Arafat swears in new cabinet

The Palestinian president has sworn in a long-awaited cabinet in a step towards a resumption of US-backed peace talks with Israel.

    The new cabinet is packed with Arafat loyalists

    Yasir Arafat confirmed the cabinet's new ministers, mostly his loyalists, in a ceremony in Ram Allah on Wednesday. 

    Deputies voted 48-13 to back Prime Minister Ahmad Quraya's 24-member cabinet after two months of paralysing power struggles.

    Speaking in parliament, Arafat adopted a conciliatory tone towards Israel despite continued invasions of Palestinian land.

    'Criminal war' 

    "We do not deny the right of the Israeli people to live in security side by side with the Palestinian people also living in their own independent state," he said.

    The 74-year-old leader accused Israel of "a criminal war" of incursions and blockades to crush his people's aspirations, then switched gear and extended an olive branch.

    "The time has come for us to get out of this spiral, this destructive war, that will not bring security to you or us."

    But Israeli Defence Minister Shaul Mofaz, speaking later in Washington, said it would take years to reach a permanent agreement with the Palestinians.

    "We do not deny the right of the Israeli people to live in security side by side with the Palestinian people also living in their own independent state"

    Yasir Arafat,
    Palestinian president


    Interim agreement

    Mofaz proposed working towards an interim arrangement after intractable violence stalled a US-led "road map" peace plan for a Palestinian state by 2005.

    He said: "It will be very difficult from the situation that we are facing today to reach in a month or a few years a permanent agreement."

    "I believe that we have to go through some interim agreement that will rebuild the trust between the two sides, will give us a proper sense of security for the people of Israel, and give hope to the Palestinian people."

    But he added: "It will make it very difficult to move forward if he (Arafat) will be the man that will give the orders and directions."   

    Israeli expulsion

    Meanwhile, a Palestinian detainee was expelled by the Israelis early on Thursday from the West Bank to the Gaza Strip.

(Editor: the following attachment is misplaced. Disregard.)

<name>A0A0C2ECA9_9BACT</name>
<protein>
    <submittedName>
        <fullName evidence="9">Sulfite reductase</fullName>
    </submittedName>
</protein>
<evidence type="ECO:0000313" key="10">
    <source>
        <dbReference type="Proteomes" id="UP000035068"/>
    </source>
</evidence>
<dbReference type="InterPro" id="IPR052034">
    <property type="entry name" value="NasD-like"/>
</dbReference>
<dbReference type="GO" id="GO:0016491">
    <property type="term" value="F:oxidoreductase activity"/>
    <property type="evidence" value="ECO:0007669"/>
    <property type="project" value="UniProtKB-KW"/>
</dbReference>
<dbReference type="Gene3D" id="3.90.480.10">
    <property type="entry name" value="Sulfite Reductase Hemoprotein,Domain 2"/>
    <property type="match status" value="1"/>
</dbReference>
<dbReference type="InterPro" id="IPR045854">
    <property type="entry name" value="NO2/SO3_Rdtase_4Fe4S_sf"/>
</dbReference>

Taha Dwaik, 26, a Fatah activist from Jenin, was officially placed under house arrest in the Gaza Strip, an Israeli military source said.

    Fatah is the leading Palestinian organisation headed by Yasir Arafat.

    The source said he agreed to be expelled for two years rather than continue his detention, but he formally denied this when he arrived in the Gaza Strip.

    Against Geneva Convention

    "It will make it very difficult to move forward if he (Arafat) will be the man that will give the orders and directions"

    Shaul Mofaz,
    Israeli defence minister


    Dwaik hit out at the expulsion order and told journalists he had been moved against his will from the Ofer detention camp near Ram Allah.

    He was expelled hours after the Israeli Supreme Court authorised the army to banish another West Bank Palestinian, Taha Dwaik from Hebron in the south, and to transfer him to the Gaza Strip. 

    Palestinians have protested that the expulsions were in violation of Article 49 of the Geneva Convention banning the forced transfers of individuals or groups living under occupation.

    But the Supreme Court argued they were displaced and not expelled.

    Six Palestinians wounded

    Earlier in the day, six Palestinians were wounded during an Israeli invasion of the occupied territories.

    Two Palestinians were seriously wounded late on Wednesday when Israeli troops raided the Gaza Strip town of Rafah.

    Palestinian security sources said the Israelis were trying to demolish a home they suspected was being used to smuggle arms across the border with Egypt.

    The two Palestinians were hit by Israeli gunfire during the raid, the sources said without elaborating.

    And in a separate incident, Aljazeera's correspondent in Jenin said four Palestinians were wounded on Wednesday evening when Israeli forces opened random fire at curfew-breakers in Yamoun.

    For the second day running, the occupation forces imposed a curfew on the city of 20,000 people.

    SOURCE: Aljazeera + Agencies


    Senegal's village of women

    Senegal's village of women

    Women in northeast Senegal are using solar-powered irrigation to farm food and halt the encroaching desert.

    Inside Baltimore's human trafficking industry

    Inside Baltimore's human trafficking industry

    Survivors of sex trafficking and those who investigate it in the city share their stories.

    A tale of two isolations

    A tale of two isolations

    More than 1,000km apart, a filmmaker and the subject of his film contend with the methods and meanings of solitude.